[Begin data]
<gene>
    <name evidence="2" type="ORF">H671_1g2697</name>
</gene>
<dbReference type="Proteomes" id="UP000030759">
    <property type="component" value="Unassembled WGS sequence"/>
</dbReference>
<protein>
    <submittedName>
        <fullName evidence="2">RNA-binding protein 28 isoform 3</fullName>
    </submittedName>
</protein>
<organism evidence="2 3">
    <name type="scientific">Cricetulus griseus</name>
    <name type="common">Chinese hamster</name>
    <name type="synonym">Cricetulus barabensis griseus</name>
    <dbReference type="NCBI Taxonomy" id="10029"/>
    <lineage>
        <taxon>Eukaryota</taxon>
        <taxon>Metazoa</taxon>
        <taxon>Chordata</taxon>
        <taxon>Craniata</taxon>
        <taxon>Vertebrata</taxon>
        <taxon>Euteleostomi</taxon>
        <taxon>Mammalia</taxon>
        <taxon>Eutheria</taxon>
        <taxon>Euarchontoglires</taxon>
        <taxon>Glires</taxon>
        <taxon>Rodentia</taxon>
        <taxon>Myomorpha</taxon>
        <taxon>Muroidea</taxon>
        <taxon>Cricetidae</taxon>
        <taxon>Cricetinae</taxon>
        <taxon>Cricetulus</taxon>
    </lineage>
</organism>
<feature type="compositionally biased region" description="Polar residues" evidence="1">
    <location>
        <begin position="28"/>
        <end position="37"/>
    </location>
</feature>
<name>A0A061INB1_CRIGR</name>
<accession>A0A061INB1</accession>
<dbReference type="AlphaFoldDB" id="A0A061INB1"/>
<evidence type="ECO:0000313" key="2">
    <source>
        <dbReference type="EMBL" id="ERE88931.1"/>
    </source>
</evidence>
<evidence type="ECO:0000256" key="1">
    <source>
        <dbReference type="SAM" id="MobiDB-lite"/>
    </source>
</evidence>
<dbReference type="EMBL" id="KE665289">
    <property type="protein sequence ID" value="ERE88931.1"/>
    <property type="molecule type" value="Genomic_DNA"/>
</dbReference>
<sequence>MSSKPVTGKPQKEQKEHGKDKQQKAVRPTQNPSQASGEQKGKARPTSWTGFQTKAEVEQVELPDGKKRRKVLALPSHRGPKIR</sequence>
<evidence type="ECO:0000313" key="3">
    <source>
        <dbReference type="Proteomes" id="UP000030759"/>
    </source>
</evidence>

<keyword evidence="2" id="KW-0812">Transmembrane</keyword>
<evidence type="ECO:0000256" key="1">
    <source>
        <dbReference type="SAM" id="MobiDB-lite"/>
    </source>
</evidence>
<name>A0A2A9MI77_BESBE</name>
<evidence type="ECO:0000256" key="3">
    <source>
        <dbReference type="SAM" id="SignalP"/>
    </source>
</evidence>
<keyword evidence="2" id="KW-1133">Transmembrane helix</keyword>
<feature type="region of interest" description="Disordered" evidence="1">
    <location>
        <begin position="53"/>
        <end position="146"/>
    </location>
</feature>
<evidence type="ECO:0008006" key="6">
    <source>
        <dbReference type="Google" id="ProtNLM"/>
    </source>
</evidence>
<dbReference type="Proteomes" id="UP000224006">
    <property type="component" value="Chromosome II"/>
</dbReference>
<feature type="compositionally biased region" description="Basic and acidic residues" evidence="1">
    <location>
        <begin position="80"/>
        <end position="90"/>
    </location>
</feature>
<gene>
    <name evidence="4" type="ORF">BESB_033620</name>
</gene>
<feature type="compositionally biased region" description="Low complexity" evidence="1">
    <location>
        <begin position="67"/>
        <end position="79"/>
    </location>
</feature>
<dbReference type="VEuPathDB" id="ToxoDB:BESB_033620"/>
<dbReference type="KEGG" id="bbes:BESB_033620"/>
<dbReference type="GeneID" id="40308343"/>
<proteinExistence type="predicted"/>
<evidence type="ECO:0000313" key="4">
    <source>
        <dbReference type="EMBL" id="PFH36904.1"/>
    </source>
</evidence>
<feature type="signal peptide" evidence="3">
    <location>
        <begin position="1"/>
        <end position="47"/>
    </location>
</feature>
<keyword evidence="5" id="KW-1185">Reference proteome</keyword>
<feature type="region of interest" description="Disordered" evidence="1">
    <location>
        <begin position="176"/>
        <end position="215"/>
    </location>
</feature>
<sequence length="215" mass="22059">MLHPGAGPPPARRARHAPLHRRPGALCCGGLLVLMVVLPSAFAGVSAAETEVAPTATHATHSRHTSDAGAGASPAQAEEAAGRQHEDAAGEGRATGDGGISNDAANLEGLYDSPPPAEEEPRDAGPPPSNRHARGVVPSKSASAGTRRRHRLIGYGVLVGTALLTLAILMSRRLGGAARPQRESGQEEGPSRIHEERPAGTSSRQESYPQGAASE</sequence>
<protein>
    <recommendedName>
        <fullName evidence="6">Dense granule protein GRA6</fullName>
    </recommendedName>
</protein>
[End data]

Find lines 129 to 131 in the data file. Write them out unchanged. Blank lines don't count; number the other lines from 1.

<sequence length="215" mass="22059">MLHPGAGPPPARRARHAPLHRRPGALCCGGLLVLMVVLPSAFAGVSAAETEVAPTATHATHSRHTSDAGAGASPAQAEEAAGRQHEDAAGEGRATGDGGISNDAANLEGLYDSPPPAEEEPRDAGPPPSNRHARGVVPSKSASAGTRRRHRLIGYGVLVGTALLTLAILMSRRLGGAARPQRESGQEEGPSRIHEERPAGTSSRQESYPQGAASE</sequence>
<protein>
    <recommendedName>